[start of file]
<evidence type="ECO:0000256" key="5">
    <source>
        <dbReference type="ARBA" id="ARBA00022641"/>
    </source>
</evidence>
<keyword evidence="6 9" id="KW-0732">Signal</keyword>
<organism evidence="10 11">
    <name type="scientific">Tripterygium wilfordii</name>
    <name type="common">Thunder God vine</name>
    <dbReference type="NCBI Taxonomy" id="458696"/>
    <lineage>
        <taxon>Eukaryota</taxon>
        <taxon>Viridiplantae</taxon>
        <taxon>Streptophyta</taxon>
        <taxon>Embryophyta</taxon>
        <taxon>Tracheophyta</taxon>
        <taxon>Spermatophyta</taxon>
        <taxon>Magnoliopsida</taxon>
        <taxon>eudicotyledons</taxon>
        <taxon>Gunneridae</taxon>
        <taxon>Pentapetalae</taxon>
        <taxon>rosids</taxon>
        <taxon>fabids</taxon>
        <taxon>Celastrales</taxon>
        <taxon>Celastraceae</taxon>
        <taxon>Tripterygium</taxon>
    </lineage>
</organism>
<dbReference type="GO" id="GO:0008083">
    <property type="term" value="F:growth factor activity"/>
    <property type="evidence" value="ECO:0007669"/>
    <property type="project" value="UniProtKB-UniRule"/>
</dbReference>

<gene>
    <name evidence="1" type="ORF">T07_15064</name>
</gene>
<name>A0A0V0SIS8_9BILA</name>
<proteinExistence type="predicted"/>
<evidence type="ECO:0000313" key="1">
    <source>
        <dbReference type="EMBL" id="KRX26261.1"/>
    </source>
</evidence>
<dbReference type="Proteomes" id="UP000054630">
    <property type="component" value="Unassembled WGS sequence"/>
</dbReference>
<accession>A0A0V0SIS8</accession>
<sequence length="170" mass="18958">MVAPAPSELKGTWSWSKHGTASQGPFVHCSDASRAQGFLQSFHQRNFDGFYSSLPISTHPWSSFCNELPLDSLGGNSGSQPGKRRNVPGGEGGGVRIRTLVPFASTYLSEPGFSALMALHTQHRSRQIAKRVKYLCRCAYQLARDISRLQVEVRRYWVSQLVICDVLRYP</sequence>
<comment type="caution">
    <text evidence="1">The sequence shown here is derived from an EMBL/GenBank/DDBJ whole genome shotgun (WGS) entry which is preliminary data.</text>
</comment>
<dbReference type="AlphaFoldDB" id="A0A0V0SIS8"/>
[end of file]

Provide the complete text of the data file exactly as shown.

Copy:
<evidence type="ECO:0000256" key="5">
    <source>
        <dbReference type="ARBA" id="ARBA00022641"/>
    </source>
</evidence>
<keyword evidence="6 9" id="KW-0732">Signal</keyword>
<organism evidence="10 11">
    <name type="scientific">Tripterygium wilfordii</name>
    <name type="common">Thunder God vine</name>
    <dbReference type="NCBI Taxonomy" id="458696"/>
    <lineage>
        <taxon>Eukaryota</taxon>
        <taxon>Viridiplantae</taxon>
        <taxon>Streptophyta</taxon>
        <taxon>Embryophyta</taxon>
        <taxon>Tracheophyta</taxon>
        <taxon>Spermatophyta</taxon>
        <taxon>Magnoliopsida</taxon>
        <taxon>eudicotyledons</taxon>
        <taxon>Gunneridae</taxon>
        <taxon>Pentapetalae</taxon>
        <taxon>rosids</taxon>
        <taxon>fabids</taxon>
        <taxon>Celastrales</taxon>
        <taxon>Celastraceae</taxon>
        <taxon>Tripterygium</taxon>
    </lineage>
</organism>
<dbReference type="GO" id="GO:0008083">
    <property type="term" value="F:growth factor activity"/>
    <property type="evidence" value="ECO:0007669"/>
    <property type="project" value="UniProtKB-UniRule"/>
</dbReference>

<gene>
    <name evidence="1" type="ORF">T07_15064</name>
</gene>
<name>A0A0V0SIS8_9BILA</name>
<proteinExistence type="predicted"/>
<evidence type="ECO:0000313" key="1">
    <source>
        <dbReference type="EMBL" id="KRX26261.1"/>
    </source>
</evidence>
<dbReference type="Proteomes" id="UP000054630">
    <property type="component" value="Unassembled WGS sequence"/>
</dbReference>
<accession>A0A0V0SIS8</accession>
<sequence length="170" mass="18958">MVAPAPSELKGTWSWSKHGTASQGPFVHCSDASRAQGFLQSFHQRNFDGFYSSLPISTHPWSSFCNELPLDSLGGNSGSQPGKRRNVPGGEGGGVRIRTLVPFASTYLSEPGFSALMALHTQHRSRQIAKRVKYLCRCAYQLARDISRLQVEVRRYWVSQLVICDVLRYP</sequence>
<comment type="caution">
    <text evidence="1">The sequence shown here is derived from an EMBL/GenBank/DDBJ whole genome shotgun (WGS) entry which is preliminary data.</text>
</comment>
<dbReference type="AlphaFoldDB" id="A0A0V0SIS8"/>